I heard on Radio Free Europe an announcement about a contest for drawings from Mikhail Khodorkovsky’s trial in 2004. Putin wanted to lock him up. I went to the trial to draw, because it was not possible to photograph there. There were several of us artists there for two months. We draw during all the proceedings. It was really interesting because I saw how in reality the accusations against Khodorkovky were fabricated. It was like a theater. I participated in exhibitions with the work I made there. Then I started getting suspicious phone calls. At the same time, my husband got his green card related to his work with the United States. In 2008, he moved, but we stayed a bit longer. I had an active life there, including a creative life. I had many students; everything was going well. But we began to get these phone calls. I started to get an uneasy feeling, a feeling that I wasn’t free.
I was born in Donetsk, Ukraine. I went to college in Moscow and then stayed there. We traveled often to Ukraine and vacationed there with our kids. In 2014, my mother came here. Once my father got here, we applied for political asylum for my parents, but we didn’t get it. In the end, we applied for family reunification and they got their green cards. Now my parents are here with us. My aunt, her son and his family are still in Donetsk.
Evgenia: So when I was 14, we made the move. And it was obviously not in my control. It was also something that was just another adventure in the child’s life.
When we came to the U.S., we moved to Santa Monica. My dad is from a town on the sea, on Black Sea and Azov Sea, so this is just somewhere he wanted to be, close to the sea.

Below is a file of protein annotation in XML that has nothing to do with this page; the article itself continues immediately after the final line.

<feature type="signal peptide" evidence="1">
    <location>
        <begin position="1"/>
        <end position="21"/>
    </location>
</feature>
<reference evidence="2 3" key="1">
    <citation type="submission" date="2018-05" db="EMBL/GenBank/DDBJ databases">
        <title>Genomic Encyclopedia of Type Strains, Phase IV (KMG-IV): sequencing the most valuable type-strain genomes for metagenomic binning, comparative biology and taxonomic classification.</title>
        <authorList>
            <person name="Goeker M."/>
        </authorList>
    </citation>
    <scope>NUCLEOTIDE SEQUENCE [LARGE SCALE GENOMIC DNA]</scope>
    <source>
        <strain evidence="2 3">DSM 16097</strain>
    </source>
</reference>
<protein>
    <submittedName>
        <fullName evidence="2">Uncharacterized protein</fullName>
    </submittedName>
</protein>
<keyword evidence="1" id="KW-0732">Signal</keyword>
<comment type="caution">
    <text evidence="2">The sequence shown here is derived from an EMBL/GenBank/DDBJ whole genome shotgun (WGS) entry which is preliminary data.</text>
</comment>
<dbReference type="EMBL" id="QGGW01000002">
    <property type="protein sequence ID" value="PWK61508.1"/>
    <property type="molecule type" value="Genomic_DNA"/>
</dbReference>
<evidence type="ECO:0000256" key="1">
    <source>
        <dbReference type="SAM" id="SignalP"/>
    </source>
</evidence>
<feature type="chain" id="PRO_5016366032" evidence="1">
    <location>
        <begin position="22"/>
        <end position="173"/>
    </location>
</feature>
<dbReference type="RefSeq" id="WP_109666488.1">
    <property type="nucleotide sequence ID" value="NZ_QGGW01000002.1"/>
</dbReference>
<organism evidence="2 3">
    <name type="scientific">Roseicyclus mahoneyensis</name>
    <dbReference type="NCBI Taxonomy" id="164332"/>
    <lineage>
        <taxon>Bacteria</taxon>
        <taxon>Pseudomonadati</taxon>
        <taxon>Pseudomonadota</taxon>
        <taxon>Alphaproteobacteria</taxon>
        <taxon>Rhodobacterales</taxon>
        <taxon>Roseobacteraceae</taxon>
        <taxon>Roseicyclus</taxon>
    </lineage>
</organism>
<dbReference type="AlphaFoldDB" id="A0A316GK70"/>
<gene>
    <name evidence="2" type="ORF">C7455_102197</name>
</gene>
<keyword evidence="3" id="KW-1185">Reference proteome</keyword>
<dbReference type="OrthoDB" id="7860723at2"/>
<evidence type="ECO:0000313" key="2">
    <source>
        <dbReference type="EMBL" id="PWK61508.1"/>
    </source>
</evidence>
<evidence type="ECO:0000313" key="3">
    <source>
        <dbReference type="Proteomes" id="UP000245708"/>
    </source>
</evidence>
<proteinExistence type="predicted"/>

I went to high school and I think half of my classes were English as second language classes. I met lots of international kids, and that’s kind of how my life has been since then. I see this country as a welcoming country to many foreigners, and many people are just different kinds, and just with different quirks, different interests, and and I’m really grateful for this country.
Eya: Never in my life did I divide people into Russians or Ukrainians. To me, a person is a person. Being an artist is an international profession, more tied to the person, personality, liberal arts.
I lived for 20 years in Ukraine and spoke the Russian language, because almost everyone in Donetsk spoke Russian. But I know and love the Ukrainian language. Right now I feel closer to Ukrainian culture. I value it more, and am learning more about it.
Evgenia: Traveling to spend time in Donetsk, Azov Sea, and Odesa in my childhood, I would always bring the Ukrainian accent back to Moscow. And I would say some things in Ukrainian not realizing it, and there would be a lot of prejudice about it. They would call me as someone from the country or someone not from the capital and there would be kids that would laugh at me.